Monday, May 25, 2009
Sunday, May 17, 2009
Kenneth Rexroth said that an artist is either self indulgent or generous.
So, I saw Tippy Canoe a couple of weeks ago. She was performing with another heroine of the ukulele, Madame Pamita. I had a real good time and I said some nice things about Tippy. She said some nice things back. She even let me play her beautiful Pohaku Ukulele. It was a real love fest!
My comment that really seemed to please Tippy was that she made me want to do art, to play music. There's something about Tippy as a performer that makes me want to form a band. I couldn't really explain it to myself until I read a comment from her press clippings. Someone from SF Gate described her as, "earnestly pretty".
Earnest and pretty aren't usually words that I would put together. Tippy is certainly pretty. Truth is there is a certain earnest charm to the way she puts her songs across.
See, I stopped going out to see live music for a while there. There were a lot of reasons having to do with me, my problems, alcohol, pathological shyness. I was getting old too. I felt out of place in a room of young hell raisers.
The real problem was aspiring rock stars. I got sick and tired of paying to see people who were desperate for the love, or at least the attention, of a room full of strangers. Some of them were talented, and that helped, but plenty of them brought nothing more than a desperate, creepy need. I got plenty burnt out on people whose entire performance consisted of, "Lookitmelookitmelookitmelookitme",
Lewis Mumford said that the stages of maturity in an artist are,
1.) Look at me
2.) Look what I did
3.) I have something to share with you
4.) I have something to give you
Here's what I liked about Tippy. She has come to believe in what she does. She wants you to listen, but she also wants you to dance. She wants to give you something and she wants it to take you. Here's where "earnestly pretty" comes in. The night I saw her, she looked out at her little audience and she really hoped that we "got it".
I'll repeat what I said in my earlier post. Tippy's CD is a lovely little art nouveau package. It's a pleasure to look at and a pleasure to listen to. Buy it here.
Mass Transmissions- Tippy Canoe and The Paddlemen
Posted by Your driver at 7:00 PM
Have you ever wondered why God made the mighty Tyrannosaurus Rex with such tiny forelegs? They allowed T Rex to play the ukulele. The most convincing proof of intelligent design I've heard.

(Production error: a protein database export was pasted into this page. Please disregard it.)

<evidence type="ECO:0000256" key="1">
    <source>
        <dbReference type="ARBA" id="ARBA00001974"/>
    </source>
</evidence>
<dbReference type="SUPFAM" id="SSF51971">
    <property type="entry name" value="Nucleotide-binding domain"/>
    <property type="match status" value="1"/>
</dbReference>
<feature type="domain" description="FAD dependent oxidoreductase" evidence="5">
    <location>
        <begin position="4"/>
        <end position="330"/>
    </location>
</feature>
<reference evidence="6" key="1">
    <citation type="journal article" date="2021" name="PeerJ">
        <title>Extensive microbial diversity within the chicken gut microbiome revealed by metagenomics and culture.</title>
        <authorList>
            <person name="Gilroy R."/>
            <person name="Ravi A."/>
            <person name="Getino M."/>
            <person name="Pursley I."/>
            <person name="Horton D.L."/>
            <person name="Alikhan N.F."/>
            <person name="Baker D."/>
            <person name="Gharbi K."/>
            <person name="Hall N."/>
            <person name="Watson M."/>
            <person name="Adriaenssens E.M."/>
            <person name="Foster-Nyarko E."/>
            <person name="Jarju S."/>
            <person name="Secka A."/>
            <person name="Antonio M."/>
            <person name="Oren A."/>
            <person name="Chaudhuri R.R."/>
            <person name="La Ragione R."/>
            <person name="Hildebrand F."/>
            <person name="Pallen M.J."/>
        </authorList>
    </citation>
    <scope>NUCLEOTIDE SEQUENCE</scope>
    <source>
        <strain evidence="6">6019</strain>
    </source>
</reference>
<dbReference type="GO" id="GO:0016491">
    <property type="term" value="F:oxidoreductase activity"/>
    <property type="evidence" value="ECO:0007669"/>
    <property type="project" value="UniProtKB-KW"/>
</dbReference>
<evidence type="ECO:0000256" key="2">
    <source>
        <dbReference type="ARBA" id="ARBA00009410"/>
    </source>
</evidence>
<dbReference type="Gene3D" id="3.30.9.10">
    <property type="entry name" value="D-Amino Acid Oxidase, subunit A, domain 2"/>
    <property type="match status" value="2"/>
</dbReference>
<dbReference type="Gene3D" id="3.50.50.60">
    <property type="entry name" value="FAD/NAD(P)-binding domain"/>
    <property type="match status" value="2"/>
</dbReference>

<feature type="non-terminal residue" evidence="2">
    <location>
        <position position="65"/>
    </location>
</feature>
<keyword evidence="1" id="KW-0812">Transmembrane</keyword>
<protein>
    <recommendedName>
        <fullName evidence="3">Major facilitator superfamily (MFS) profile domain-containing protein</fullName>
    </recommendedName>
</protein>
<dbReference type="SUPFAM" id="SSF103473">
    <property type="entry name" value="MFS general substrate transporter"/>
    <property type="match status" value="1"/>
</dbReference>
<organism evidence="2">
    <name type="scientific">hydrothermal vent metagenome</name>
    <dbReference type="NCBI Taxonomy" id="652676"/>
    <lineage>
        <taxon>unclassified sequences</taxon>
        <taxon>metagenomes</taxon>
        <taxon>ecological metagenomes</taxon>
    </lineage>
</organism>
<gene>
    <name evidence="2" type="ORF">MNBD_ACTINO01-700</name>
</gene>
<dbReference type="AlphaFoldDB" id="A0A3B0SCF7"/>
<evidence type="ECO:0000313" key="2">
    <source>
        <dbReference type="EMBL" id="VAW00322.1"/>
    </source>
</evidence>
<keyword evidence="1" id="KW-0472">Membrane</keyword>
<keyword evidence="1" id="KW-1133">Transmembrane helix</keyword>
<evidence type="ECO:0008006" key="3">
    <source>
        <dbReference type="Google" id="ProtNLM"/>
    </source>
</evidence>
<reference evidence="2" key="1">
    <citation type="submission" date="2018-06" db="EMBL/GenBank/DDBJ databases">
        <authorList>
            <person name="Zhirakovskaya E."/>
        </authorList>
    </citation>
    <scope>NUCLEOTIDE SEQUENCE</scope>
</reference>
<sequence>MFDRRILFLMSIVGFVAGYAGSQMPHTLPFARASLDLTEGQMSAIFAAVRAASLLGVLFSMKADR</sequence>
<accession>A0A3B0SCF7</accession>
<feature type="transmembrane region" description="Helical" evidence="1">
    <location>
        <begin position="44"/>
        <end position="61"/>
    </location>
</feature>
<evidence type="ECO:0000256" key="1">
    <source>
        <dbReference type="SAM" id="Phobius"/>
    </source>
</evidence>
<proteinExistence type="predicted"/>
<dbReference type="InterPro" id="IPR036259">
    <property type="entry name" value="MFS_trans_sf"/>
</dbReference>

I'm back online with some misgivings. During my few internet free days I had more free time than I have had in years. Things got done effortlessly and I almost got enough sleep. I'm looking to cut way, way back on the internet. If you are one of the the two or three people who have blogs and read this thing, no fear, I will continue to follow your adventures.
Once again, it's Sunday and I don't feel like going to church. I am, however concerned about the fate of your eternal soul. Towards the salvation of your eternal soul, I present the following:
First, Jesus is friends with artsy, gay, New York City heroin addicts.
Jesus- The Velvet Underground (buy)
Second, Jesus is drinking in the back of the bus.
Get Right With Jesus- The Yayhoos (buy)
So look, am I serious about this Jesus stuff? It's like this, yes I am entirely serious, but no, you don't have to take me seriously. I am absolutely for sure that Jesus hangs out with artsy, gay New York City heroin addicts and guys who drink in the back of the bus.
Do me a favor Jesus, take your empties with you.
Posted by Your driver at 7:56 AM
Tuesday, May 12, 2009
I'm going to try and take a little break from the internet. Give the brain a rest, don'tchaknow. Here's two songs about tired brains.
I've always disliked Hank Williams Junior. This isn't my favorite Yayhoos song, but it does include the words, "Somewhere in Colorado/ There's a chunk of Junior's brain", which makes it my favorite song about Hank Junior's damaged brains.
Monkey With a Gun- The Yayhoos (buy)
This is one of the first "real" punk songs I ever heard. I mean, it was independently released and it didn't get played on the radio, unlike, say, Elvis Costello, who was considered punk at the time. Elvis wrote some good songs but he never screamed "Jackie! Hold onto his brains!"
November 22cnd, 1963- Destroy All Monsters (buy)
Click Here for a fabulous history of Destroy All Monsters.
I'll be back this weekend with an appreciation of Tippy Canoe, some thoughts on Madame Pamita and a consideration of where exactly Joey Shithead fits into all of this.
Posted by Your driver at 7:14 PM
Sunday, May 10, 2009
This woman looks disturbingly like my mom, circa 1960-65. She had a ukulele, but it did not have the Arthur Godfrey automatic chord button device.
Mama Was A Rock- Kay Adams and BR549 (buy)